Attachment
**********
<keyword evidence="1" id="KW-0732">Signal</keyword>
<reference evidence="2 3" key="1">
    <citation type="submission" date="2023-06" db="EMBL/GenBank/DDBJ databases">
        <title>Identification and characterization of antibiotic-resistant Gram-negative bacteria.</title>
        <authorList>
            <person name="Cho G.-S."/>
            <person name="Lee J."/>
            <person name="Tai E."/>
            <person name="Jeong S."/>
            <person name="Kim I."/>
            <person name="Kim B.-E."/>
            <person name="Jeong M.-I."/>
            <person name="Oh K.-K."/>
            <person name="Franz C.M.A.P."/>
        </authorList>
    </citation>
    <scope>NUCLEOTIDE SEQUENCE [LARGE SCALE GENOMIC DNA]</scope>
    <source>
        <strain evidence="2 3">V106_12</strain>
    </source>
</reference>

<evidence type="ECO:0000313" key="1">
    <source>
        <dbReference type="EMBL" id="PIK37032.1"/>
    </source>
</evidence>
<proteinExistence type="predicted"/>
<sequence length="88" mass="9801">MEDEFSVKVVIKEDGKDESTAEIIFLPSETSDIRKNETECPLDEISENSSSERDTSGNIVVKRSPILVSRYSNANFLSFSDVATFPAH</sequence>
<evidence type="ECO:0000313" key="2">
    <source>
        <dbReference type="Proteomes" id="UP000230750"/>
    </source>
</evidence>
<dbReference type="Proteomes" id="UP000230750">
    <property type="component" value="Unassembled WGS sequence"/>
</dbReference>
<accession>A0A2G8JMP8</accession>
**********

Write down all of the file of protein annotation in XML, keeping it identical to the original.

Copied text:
<keyword evidence="1" id="KW-0732">Signal</keyword>
<reference evidence="2 3" key="1">
    <citation type="submission" date="2023-06" db="EMBL/GenBank/DDBJ databases">
        <title>Identification and characterization of antibiotic-resistant Gram-negative bacteria.</title>
        <authorList>
            <person name="Cho G.-S."/>
            <person name="Lee J."/>
            <person name="Tai E."/>
            <person name="Jeong S."/>
            <person name="Kim I."/>
            <person name="Kim B.-E."/>
            <person name="Jeong M.-I."/>
            <person name="Oh K.-K."/>
            <person name="Franz C.M.A.P."/>
        </authorList>
    </citation>
    <scope>NUCLEOTIDE SEQUENCE [LARGE SCALE GENOMIC DNA]</scope>
    <source>
        <strain evidence="2 3">V106_12</strain>
    </source>
</reference>

<evidence type="ECO:0000313" key="1">
    <source>
        <dbReference type="EMBL" id="PIK37032.1"/>
    </source>
</evidence>
<proteinExistence type="predicted"/>
<sequence length="88" mass="9801">MEDEFSVKVVIKEDGKDESTAEIIFLPSETSDIRKNETECPLDEISENSSSERDTSGNIVVKRSPILVSRYSNANFLSFSDVATFPAH</sequence>
<evidence type="ECO:0000313" key="2">
    <source>
        <dbReference type="Proteomes" id="UP000230750"/>
    </source>
</evidence>
<dbReference type="Proteomes" id="UP000230750">
    <property type="component" value="Unassembled WGS sequence"/>
</dbReference>
<accession>A0A2G8JMP8</accession>